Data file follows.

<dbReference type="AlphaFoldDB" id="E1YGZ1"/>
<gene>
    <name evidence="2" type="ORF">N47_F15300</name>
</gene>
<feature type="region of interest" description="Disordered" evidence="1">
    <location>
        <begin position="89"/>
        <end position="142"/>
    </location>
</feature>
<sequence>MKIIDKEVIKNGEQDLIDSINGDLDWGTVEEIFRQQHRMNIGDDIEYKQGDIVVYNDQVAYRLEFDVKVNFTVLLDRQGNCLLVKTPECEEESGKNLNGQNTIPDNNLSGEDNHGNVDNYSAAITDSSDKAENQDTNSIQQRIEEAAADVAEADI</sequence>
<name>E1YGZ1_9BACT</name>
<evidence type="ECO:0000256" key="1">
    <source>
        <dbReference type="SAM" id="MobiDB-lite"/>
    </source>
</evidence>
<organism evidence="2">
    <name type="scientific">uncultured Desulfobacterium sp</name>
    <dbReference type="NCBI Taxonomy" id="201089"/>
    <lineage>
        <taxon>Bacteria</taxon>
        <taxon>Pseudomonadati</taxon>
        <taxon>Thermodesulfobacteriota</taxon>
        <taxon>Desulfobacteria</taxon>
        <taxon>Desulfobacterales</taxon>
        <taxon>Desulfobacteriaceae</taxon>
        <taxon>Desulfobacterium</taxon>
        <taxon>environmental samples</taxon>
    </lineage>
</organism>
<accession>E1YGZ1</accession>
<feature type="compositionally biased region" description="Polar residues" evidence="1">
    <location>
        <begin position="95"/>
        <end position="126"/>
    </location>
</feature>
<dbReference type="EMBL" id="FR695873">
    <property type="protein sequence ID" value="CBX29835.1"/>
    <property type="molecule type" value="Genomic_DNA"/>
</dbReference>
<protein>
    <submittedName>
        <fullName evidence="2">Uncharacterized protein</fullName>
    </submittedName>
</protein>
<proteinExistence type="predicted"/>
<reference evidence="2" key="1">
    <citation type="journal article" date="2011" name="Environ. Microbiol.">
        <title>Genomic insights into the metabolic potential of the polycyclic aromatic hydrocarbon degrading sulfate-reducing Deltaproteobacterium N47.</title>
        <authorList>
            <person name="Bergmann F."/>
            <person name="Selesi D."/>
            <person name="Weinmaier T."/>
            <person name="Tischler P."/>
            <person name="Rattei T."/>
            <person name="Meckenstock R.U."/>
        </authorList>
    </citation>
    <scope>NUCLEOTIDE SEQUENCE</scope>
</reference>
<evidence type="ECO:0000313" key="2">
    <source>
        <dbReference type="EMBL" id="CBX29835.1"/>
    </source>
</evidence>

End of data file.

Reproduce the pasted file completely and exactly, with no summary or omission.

<dbReference type="AlphaFoldDB" id="E1YGZ1"/>
<gene>
    <name evidence="2" type="ORF">N47_F15300</name>
</gene>
<feature type="region of interest" description="Disordered" evidence="1">
    <location>
        <begin position="89"/>
        <end position="142"/>
    </location>
</feature>
<sequence>MKIIDKEVIKNGEQDLIDSINGDLDWGTVEEIFRQQHRMNIGDDIEYKQGDIVVYNDQVAYRLEFDVKVNFTVLLDRQGNCLLVKTPECEEESGKNLNGQNTIPDNNLSGEDNHGNVDNYSAAITDSSDKAENQDTNSIQQRIEEAAADVAEADI</sequence>
<name>E1YGZ1_9BACT</name>
<evidence type="ECO:0000256" key="1">
    <source>
        <dbReference type="SAM" id="MobiDB-lite"/>
    </source>
</evidence>
<organism evidence="2">
    <name type="scientific">uncultured Desulfobacterium sp</name>
    <dbReference type="NCBI Taxonomy" id="201089"/>
    <lineage>
        <taxon>Bacteria</taxon>
        <taxon>Pseudomonadati</taxon>
        <taxon>Thermodesulfobacteriota</taxon>
        <taxon>Desulfobacteria</taxon>
        <taxon>Desulfobacterales</taxon>
        <taxon>Desulfobacteriaceae</taxon>
        <taxon>Desulfobacterium</taxon>
        <taxon>environmental samples</taxon>
    </lineage>
</organism>
<accession>E1YGZ1</accession>
<feature type="compositionally biased region" description="Polar residues" evidence="1">
    <location>
        <begin position="95"/>
        <end position="126"/>
    </location>
</feature>
<dbReference type="EMBL" id="FR695873">
    <property type="protein sequence ID" value="CBX29835.1"/>
    <property type="molecule type" value="Genomic_DNA"/>
</dbReference>
<protein>
    <submittedName>
        <fullName evidence="2">Uncharacterized protein</fullName>
    </submittedName>
</protein>
<proteinExistence type="predicted"/>
<reference evidence="2" key="1">
    <citation type="journal article" date="2011" name="Environ. Microbiol.">
        <title>Genomic insights into the metabolic potential of the polycyclic aromatic hydrocarbon degrading sulfate-reducing Deltaproteobacterium N47.</title>
        <authorList>
            <person name="Bergmann F."/>
            <person name="Selesi D."/>
            <person name="Weinmaier T."/>
            <person name="Tischler P."/>
            <person name="Rattei T."/>
            <person name="Meckenstock R.U."/>
        </authorList>
    </citation>
    <scope>NUCLEOTIDE SEQUENCE</scope>
</reference>
<evidence type="ECO:0000313" key="2">
    <source>
        <dbReference type="EMBL" id="CBX29835.1"/>
    </source>
</evidence>